## 11 October 2014

### 2 Exercises for "Relevant" Proportion Solving in Algebra 1

One of the first things I realized after becoming a math teacher in my very first Algebra 1 summer school course was that students love to cross multiply. You stick a fraction on the board and ask something like, "Okay, what next," and you will most certainly get some kids that are dying to cross multiply.

Kids that only know how to cross multiply love to get exercises like this:
And they're probably even pretty comfortable with this:

But things might start to fall apart sometimes when students have to set up the proportions themselves in a situation not neatly laid out for them in "word problem" format.

Here are two such attempts that I used in my Algebra 1 class this past week. One is about troop reduction in Afghanistan, and the other is about "total percentage of weight loss" and trying to win the reality show The Biggest Loser.

WAYS TO MODIFY THESE PROBLEMS:
1. You could increase the rigor in both of these problems if you did not initially give either of the numbers I hand out (8000 and 51%, respectively) and instead, had your students figure out what number would be relevant to finding a solution that would satisfy the problem. After deciding what information was needed and/or relevant, students could do a web search to find the information for themselves.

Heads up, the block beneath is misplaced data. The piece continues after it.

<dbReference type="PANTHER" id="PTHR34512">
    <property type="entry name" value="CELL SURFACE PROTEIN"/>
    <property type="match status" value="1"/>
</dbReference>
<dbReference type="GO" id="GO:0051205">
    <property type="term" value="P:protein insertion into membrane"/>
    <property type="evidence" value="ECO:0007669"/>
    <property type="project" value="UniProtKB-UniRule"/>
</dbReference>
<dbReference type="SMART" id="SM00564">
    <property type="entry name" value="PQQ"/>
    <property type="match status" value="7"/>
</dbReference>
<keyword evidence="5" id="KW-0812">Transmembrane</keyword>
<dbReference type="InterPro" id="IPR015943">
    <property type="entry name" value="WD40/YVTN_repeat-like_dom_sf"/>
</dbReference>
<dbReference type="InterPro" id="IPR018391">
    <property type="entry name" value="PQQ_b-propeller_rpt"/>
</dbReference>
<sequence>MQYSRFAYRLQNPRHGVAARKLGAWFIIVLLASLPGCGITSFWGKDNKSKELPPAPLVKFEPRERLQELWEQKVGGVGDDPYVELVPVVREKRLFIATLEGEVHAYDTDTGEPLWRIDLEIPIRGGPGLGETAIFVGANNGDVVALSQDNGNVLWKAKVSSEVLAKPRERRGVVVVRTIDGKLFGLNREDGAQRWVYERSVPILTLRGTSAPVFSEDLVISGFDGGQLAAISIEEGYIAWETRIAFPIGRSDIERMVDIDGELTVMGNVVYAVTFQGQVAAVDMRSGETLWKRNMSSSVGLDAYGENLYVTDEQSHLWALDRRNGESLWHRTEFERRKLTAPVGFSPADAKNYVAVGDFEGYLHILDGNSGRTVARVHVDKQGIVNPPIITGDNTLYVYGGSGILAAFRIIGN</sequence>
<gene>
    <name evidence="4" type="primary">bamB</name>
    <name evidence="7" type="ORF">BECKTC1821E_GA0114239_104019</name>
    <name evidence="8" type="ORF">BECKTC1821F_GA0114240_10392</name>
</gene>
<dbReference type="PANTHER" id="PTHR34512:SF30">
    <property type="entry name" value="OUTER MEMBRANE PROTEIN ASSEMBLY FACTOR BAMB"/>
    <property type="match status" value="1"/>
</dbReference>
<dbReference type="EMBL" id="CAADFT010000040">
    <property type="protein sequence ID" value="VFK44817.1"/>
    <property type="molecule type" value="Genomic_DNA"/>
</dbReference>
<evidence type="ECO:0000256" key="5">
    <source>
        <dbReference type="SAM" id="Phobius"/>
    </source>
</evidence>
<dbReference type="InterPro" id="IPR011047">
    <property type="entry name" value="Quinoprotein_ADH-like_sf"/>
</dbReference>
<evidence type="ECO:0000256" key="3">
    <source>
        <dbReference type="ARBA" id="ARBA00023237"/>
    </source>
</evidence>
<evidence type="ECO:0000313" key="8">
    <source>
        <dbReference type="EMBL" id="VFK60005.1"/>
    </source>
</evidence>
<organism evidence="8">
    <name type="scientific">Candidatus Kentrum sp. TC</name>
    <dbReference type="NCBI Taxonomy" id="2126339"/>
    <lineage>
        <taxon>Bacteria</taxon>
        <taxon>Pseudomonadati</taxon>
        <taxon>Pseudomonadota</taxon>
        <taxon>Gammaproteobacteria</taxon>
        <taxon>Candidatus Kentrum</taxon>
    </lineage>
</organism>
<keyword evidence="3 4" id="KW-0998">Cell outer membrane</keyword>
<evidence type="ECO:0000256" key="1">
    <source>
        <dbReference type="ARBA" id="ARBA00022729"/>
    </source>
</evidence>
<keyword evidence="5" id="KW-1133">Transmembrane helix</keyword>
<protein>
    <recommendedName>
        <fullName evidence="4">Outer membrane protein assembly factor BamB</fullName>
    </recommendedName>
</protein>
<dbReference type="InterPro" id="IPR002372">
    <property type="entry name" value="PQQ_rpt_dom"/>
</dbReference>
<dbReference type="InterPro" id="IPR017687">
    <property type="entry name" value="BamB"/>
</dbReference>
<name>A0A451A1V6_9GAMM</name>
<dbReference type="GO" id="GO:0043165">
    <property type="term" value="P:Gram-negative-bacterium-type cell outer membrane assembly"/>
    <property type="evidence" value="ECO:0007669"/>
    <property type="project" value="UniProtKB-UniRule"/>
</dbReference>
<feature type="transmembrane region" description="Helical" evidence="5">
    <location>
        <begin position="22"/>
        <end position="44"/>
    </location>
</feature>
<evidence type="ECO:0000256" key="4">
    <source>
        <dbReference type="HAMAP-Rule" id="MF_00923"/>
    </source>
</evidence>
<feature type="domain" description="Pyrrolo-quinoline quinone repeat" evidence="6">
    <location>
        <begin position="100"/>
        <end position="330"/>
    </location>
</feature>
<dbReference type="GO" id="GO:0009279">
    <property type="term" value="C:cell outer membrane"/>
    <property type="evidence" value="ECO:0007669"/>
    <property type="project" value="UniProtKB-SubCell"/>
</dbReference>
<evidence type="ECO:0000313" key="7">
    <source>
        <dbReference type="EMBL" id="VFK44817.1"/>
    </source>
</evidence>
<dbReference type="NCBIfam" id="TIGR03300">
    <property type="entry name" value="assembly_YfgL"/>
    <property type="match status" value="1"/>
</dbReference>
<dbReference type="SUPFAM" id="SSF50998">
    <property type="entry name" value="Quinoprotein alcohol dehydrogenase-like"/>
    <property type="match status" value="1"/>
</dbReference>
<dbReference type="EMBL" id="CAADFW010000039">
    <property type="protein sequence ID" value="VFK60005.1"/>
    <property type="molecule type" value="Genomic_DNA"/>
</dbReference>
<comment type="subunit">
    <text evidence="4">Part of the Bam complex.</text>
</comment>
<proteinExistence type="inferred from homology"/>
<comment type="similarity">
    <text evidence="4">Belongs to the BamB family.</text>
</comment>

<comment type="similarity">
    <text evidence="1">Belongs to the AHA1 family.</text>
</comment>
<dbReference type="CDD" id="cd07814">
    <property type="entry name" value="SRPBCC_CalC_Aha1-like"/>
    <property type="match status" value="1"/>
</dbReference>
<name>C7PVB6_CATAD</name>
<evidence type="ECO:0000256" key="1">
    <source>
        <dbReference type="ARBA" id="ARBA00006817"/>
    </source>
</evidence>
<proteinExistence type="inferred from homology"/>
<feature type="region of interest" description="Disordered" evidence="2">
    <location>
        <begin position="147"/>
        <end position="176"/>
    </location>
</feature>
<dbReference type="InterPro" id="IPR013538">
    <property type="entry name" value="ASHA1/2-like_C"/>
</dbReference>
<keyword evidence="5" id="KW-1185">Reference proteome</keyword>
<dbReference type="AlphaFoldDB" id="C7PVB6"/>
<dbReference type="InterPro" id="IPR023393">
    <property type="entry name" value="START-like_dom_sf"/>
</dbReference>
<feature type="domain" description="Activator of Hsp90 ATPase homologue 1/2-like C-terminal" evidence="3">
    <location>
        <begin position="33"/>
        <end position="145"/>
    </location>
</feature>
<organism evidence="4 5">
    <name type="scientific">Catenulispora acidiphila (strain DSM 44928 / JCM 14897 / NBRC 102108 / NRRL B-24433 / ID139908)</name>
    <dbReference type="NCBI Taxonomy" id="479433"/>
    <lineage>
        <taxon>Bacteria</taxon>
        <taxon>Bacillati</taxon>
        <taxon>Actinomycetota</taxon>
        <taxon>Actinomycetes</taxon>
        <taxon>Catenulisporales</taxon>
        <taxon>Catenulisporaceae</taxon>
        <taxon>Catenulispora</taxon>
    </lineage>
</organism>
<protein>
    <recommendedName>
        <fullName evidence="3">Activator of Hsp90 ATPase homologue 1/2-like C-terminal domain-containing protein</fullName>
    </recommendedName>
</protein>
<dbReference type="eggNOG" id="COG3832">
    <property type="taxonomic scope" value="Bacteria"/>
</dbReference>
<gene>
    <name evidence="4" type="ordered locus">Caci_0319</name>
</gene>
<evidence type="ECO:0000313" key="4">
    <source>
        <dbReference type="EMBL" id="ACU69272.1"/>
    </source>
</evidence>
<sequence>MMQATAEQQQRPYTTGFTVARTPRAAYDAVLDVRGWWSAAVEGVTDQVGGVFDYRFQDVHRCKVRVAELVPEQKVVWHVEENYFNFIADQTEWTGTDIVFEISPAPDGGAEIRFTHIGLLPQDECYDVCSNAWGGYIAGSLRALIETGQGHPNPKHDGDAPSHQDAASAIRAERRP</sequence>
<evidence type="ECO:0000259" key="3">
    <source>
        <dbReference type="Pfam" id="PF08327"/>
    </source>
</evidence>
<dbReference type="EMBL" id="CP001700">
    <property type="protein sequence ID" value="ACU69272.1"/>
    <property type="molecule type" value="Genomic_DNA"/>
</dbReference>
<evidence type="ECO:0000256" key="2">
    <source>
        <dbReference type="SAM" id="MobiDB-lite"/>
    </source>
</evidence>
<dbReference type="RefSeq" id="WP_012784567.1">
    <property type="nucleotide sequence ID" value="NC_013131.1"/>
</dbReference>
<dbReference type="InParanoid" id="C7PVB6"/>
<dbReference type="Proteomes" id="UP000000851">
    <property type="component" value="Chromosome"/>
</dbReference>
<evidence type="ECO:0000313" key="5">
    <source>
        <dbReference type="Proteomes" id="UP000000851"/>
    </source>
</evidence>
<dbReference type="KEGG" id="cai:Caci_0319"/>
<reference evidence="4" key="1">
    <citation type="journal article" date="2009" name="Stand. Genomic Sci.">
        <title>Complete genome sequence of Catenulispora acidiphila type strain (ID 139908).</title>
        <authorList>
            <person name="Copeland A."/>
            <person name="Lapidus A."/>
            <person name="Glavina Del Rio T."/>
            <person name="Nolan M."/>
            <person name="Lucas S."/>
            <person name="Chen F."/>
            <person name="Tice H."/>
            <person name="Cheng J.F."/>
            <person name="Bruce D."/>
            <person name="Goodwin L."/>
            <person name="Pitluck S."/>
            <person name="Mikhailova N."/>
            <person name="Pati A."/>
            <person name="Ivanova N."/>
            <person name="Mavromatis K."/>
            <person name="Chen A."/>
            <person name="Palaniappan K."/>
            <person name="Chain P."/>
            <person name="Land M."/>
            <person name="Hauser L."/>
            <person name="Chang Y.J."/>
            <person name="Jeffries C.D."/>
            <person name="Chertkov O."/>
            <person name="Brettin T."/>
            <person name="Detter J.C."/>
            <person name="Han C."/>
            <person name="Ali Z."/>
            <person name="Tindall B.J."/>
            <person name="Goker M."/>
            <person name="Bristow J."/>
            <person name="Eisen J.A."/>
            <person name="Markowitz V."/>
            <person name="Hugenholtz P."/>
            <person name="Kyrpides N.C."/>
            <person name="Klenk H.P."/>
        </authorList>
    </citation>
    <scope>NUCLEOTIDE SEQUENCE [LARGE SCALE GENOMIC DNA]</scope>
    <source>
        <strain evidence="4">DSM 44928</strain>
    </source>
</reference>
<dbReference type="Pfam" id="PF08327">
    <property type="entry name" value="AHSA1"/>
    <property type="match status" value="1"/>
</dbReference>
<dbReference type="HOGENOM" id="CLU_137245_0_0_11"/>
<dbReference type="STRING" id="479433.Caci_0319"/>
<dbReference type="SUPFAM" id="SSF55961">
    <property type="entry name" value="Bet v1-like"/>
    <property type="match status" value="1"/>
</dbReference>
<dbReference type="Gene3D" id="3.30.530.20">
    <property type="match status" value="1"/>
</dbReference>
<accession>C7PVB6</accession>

2. Have an extension question exploring these ratios in a different way.
1. The Afghanistan troop numbers could be compared to Iraq or previous deployments this century in Afghanistan.
2. The Biggest Loser problem could ask students to compare Jerry to other seasons to see if he would have won those years. You could have students set up "teams" of Biggest Loser contestants and find the proportions of weight loss necessary to defeat other fantasy teams from previous Biggest Loser seasons.